Yes, there are going to be days when you want to just drop everything and run onto a plane that will take you back. Yes, there are going to be hard days when you feel like nothing you do is going right and moving here was a terrible, terrible mistake. You can’t do it though. You can’t fly home and take the easy route. We both know that you are coming here, taking the hard way, because you know that the benefits are worth so much more then those horrible times. Here, I’ll even give you a little sneak peek for what to expect.

You are going to be fine. You are going to a university here and you will have wonderful friends who care about you. You’ll work somewhere you love, doing what you love, and that it self is fantastic. You’ll find that new friends are easier to make now then when you were in college. Yes your brothers and sisters aren’t exactly going to be able to visit you every holiday, but you’ll soon find that family doesn’t mean you share the same blood.  Yes you do drift apart from the friends you had back home, but once you go back to visit, everyone will welcome you with open arms, because real friendship doesn’t end at the shore. What I’m basically trying to say is, take a breathe and calm down. Yes its hard to be away from the people you love, but if that love is real, then you have nothing to worry about.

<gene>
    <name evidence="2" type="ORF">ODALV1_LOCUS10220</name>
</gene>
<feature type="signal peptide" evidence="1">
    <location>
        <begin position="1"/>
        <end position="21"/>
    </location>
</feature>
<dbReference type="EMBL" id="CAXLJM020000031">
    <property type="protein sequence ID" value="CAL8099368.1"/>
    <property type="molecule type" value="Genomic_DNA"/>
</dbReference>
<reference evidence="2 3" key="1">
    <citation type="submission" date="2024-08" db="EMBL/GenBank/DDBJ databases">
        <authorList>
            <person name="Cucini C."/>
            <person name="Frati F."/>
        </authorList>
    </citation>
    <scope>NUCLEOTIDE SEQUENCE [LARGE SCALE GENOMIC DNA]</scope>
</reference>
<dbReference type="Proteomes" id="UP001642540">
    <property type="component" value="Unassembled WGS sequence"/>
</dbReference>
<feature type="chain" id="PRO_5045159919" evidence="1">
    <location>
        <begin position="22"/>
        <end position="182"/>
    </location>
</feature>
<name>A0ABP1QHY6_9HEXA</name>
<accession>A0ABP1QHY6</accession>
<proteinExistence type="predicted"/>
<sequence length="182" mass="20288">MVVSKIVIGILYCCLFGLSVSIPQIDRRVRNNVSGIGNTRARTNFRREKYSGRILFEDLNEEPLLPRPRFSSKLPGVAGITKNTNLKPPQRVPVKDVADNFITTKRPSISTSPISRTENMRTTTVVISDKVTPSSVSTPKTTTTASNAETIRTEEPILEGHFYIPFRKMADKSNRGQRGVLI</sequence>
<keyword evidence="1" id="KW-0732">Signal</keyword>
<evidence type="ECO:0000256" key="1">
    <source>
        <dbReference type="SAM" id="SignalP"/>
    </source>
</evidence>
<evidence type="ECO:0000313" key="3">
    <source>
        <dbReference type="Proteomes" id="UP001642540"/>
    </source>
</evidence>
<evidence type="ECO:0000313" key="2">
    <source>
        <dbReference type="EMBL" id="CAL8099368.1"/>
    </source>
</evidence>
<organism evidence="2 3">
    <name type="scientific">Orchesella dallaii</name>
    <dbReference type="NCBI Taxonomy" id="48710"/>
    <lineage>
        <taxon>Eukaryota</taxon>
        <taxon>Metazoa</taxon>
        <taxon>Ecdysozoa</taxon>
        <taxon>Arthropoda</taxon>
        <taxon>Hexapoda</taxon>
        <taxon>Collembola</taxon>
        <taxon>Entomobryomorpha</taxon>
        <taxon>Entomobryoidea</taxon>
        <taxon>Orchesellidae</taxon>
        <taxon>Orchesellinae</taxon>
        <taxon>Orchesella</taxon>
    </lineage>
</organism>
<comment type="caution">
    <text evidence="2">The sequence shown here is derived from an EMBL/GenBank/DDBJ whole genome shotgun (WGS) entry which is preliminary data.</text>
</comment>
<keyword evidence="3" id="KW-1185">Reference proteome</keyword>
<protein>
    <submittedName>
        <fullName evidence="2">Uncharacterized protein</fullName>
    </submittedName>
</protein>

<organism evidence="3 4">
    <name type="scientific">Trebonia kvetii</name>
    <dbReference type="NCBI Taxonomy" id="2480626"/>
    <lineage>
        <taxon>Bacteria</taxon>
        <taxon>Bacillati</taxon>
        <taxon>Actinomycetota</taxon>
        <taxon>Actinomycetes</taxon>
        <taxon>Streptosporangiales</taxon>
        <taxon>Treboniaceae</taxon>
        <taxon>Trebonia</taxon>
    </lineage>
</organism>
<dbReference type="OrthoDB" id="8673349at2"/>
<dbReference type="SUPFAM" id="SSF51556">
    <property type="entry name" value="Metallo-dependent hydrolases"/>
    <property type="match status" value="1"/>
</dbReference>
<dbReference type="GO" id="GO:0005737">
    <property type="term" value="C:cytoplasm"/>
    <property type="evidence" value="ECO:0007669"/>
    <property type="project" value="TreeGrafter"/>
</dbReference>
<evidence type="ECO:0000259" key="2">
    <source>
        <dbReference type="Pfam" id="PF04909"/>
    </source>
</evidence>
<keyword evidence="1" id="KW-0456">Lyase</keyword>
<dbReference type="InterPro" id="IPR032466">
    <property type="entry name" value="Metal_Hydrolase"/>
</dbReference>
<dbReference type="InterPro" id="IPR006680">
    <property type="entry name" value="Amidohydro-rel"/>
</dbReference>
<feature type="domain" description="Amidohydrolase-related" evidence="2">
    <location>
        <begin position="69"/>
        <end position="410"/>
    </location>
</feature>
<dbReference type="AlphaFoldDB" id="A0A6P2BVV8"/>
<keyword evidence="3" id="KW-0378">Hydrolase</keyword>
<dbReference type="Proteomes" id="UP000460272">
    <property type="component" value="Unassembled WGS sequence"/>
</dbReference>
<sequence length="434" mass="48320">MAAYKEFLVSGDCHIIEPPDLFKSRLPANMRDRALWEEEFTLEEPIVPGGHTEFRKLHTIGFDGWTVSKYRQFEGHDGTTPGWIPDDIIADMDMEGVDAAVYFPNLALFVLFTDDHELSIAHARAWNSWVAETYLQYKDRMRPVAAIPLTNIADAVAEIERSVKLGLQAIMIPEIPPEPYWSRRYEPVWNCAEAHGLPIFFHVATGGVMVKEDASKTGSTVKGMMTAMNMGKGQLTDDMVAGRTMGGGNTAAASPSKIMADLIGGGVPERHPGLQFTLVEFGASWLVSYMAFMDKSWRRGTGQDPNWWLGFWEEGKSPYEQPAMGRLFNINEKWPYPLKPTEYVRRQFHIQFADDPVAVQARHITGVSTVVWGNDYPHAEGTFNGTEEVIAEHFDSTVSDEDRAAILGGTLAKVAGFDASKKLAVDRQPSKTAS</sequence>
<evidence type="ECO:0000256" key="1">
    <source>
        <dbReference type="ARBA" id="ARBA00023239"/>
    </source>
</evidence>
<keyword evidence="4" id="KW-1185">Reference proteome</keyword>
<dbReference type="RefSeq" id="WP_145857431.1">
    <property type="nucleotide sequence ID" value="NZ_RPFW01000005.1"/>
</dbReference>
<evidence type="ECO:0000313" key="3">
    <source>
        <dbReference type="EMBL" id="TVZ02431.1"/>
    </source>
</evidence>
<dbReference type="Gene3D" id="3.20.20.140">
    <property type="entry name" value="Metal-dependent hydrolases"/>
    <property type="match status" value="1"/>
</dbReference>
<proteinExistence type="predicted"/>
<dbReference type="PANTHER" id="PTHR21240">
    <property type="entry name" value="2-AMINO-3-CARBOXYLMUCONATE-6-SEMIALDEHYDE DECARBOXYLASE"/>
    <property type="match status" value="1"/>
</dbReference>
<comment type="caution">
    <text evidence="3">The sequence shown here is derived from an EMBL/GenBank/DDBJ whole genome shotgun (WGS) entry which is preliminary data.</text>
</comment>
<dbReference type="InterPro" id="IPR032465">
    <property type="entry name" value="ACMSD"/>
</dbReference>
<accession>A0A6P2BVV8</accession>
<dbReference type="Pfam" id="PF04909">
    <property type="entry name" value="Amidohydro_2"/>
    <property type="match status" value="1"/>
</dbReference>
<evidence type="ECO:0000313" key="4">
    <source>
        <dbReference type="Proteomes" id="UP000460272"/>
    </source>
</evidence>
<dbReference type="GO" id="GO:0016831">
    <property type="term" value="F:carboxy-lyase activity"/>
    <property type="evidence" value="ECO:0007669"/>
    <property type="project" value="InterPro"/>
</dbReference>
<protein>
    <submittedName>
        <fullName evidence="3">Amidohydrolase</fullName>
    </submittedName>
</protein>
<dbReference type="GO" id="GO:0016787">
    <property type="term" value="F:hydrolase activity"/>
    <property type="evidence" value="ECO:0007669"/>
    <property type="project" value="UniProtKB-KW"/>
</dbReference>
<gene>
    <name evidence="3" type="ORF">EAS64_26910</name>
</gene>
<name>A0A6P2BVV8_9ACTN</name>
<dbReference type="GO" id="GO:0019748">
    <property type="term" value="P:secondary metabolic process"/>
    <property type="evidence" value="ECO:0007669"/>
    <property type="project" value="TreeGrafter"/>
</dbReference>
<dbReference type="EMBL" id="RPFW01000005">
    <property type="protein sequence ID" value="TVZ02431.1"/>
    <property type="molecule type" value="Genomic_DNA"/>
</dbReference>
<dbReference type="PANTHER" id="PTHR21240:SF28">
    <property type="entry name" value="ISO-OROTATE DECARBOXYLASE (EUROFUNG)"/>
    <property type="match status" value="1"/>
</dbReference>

So stop anxiously pacing about near your folded up clothes and your new suite case. This journey may have its downs (like seriously you will be so down, you’ll basically be underground) but those ups are so worth it, you just might touch the sky. And seriously, start studying Italian. I’m not kidding about that.

Sincerely,

Future Andrea.

Read the original article on Kappa Language School’s website.

When in Rome… speak as an (ancient) roman would do